This month's programming is focused primarily on dialogue related to the black experience.
Black History Online presents ROXANNE SIMONE
Roxanne gives us a peek into her process, as well as some of the materiality that comes with her practice.
Simone’s metalwork explores the dismantling of physical and metaphorical boundaries within contemporary craft, object making and representation. With a wealth of global cross-cultural collaborations, her practice investigates the diasporic narrative within craft, with the intent positively impacting the future of contemporary art
ref: Roxanne's website
Black History Online Presents DIVYA PATEL
This work examines the standards present in the beauty world, in no way meaning to reinforce them. Divya uses items and aesthetics present in online beauty communities to talk about our relationship to "dominant" cultures.
ref: Divya's other videos
Black History Online Presents OLIVIA STERLING
I create scenes of hands gesturing amongst others, silently communicating, as well as playing with objects of cream, suspended in a web of letters denoting their skin colour. Often a white hand will be accompanied by ‘p’ for pink or peach interrupting the superiority that oozes from ‘white’, be reminding us of its true, sillier colour. My aim for the paintings are that they are a place where absurdity and normality collide.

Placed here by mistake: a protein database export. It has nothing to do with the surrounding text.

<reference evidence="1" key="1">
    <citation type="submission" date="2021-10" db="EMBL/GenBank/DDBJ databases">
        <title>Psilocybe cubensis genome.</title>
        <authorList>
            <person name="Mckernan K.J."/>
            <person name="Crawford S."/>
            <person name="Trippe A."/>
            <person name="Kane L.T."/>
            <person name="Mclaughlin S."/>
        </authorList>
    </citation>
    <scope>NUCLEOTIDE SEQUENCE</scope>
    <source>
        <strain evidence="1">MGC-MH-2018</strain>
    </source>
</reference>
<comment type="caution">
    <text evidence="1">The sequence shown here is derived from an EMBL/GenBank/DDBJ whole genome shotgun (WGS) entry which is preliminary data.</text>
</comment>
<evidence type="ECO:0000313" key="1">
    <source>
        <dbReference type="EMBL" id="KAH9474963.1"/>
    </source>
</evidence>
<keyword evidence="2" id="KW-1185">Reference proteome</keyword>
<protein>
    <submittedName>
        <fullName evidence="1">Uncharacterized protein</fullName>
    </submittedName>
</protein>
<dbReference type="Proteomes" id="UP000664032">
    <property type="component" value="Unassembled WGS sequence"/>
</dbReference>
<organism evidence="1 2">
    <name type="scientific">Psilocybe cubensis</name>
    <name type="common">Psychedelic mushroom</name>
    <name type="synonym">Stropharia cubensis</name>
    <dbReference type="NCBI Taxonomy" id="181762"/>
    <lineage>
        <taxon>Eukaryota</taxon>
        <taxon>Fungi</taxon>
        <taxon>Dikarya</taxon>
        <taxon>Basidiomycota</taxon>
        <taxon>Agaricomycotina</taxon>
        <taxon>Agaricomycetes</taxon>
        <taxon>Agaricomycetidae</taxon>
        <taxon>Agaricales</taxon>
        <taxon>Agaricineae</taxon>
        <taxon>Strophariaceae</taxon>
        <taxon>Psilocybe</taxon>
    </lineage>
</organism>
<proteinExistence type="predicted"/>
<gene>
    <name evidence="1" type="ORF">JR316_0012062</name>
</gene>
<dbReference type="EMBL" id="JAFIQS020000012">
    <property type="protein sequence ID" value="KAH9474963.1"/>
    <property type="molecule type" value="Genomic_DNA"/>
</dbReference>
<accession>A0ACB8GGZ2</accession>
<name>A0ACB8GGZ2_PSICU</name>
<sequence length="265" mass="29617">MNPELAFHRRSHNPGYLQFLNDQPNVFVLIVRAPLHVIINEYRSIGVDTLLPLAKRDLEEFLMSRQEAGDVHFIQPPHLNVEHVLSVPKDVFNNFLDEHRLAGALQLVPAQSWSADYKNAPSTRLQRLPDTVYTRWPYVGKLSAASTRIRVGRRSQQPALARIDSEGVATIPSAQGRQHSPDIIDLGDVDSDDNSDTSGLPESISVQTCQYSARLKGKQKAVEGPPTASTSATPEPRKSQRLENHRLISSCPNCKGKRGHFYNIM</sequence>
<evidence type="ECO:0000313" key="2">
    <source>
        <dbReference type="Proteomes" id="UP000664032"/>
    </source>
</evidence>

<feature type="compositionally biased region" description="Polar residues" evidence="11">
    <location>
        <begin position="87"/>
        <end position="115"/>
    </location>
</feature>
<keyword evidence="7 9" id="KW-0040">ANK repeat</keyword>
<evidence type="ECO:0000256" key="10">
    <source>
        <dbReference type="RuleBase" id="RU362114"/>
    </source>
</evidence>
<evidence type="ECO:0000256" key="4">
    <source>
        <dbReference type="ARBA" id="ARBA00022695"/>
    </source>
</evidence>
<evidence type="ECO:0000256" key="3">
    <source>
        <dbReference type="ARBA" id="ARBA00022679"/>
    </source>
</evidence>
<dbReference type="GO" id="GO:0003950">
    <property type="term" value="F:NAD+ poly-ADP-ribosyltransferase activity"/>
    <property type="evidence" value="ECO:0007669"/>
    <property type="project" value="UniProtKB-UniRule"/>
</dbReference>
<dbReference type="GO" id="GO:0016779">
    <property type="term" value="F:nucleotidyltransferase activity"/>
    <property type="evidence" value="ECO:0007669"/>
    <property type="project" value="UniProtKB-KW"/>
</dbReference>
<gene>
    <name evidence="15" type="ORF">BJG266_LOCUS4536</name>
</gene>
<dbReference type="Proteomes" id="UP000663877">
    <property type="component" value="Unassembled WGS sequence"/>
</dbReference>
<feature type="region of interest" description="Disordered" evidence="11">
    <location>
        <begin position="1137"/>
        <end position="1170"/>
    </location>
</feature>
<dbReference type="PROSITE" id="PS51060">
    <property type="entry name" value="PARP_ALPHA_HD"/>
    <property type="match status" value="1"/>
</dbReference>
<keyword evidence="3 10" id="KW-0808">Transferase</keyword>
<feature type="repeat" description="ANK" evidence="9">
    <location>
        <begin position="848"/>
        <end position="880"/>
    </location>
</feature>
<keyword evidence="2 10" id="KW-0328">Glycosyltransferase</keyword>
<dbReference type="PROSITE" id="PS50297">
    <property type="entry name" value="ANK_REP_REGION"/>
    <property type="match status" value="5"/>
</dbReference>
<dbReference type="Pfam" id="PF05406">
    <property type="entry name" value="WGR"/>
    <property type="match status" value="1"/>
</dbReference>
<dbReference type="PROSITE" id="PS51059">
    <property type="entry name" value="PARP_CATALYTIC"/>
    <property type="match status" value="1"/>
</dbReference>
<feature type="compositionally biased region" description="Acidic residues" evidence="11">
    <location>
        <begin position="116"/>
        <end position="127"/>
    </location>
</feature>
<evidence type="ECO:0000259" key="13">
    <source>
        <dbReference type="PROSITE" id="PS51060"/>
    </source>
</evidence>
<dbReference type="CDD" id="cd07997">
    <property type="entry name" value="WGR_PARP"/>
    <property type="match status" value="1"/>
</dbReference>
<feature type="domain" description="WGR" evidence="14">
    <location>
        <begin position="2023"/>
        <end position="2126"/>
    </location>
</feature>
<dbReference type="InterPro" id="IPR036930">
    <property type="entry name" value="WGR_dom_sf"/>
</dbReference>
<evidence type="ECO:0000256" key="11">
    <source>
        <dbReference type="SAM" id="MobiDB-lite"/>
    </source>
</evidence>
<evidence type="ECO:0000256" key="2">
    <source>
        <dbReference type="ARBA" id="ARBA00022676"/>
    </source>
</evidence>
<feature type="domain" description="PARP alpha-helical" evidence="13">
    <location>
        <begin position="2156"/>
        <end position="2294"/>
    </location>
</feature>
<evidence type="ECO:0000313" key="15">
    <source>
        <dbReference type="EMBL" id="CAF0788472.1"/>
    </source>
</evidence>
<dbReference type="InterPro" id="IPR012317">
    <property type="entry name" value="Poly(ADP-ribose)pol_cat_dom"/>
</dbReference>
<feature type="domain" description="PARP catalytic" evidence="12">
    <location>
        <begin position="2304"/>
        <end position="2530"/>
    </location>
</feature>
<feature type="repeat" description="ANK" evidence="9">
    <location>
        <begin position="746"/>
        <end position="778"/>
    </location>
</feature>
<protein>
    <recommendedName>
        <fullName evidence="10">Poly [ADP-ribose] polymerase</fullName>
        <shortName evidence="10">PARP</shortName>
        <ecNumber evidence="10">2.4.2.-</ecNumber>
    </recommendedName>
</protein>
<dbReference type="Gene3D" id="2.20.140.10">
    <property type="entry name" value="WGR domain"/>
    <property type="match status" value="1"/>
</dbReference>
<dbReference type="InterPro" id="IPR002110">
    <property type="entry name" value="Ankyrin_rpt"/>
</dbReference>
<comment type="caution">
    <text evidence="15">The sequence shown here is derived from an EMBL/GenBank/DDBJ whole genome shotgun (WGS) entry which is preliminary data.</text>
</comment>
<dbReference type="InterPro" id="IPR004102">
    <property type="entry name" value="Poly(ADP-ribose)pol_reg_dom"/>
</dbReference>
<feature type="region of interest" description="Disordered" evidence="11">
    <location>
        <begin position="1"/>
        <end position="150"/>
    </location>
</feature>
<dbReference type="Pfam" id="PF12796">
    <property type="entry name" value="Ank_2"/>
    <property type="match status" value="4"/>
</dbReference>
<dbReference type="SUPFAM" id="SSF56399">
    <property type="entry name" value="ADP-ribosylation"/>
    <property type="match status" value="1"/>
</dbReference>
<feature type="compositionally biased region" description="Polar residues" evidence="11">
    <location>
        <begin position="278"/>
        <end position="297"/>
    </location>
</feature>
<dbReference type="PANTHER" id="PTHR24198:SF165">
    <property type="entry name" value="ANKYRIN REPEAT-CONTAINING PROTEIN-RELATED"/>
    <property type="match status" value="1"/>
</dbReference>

ref: if you notice anything in the video you realize, visit the source
Black History Online presents ANDREW PIERRE HART
'My Practice is inter-disciplinary based in Painting, the main focus of my work is the symbiotic relationship between sound and painting, my practice an ongoing rhythmic research and play of improvised and spontaneous generative processes, through various mediums: Sound, Video, Performance, Found object and Image, Language, Photography and Installation.'
ref: other videos by APH
Black History Online presents JEROME.
a painter looking at blackness both in real life and on the canvas.
ref: Me, Myself, and I
A few notes on, culture, lifestyle and how designers/artists should relate their practices to both.
cc: Virgil Abloh x RCA 2020
An open, unedited conversation between prominent black thinkers of the era. While we may not agree with every statement or implication, it is important for us to acknowledge the pioneers that made our programming possible.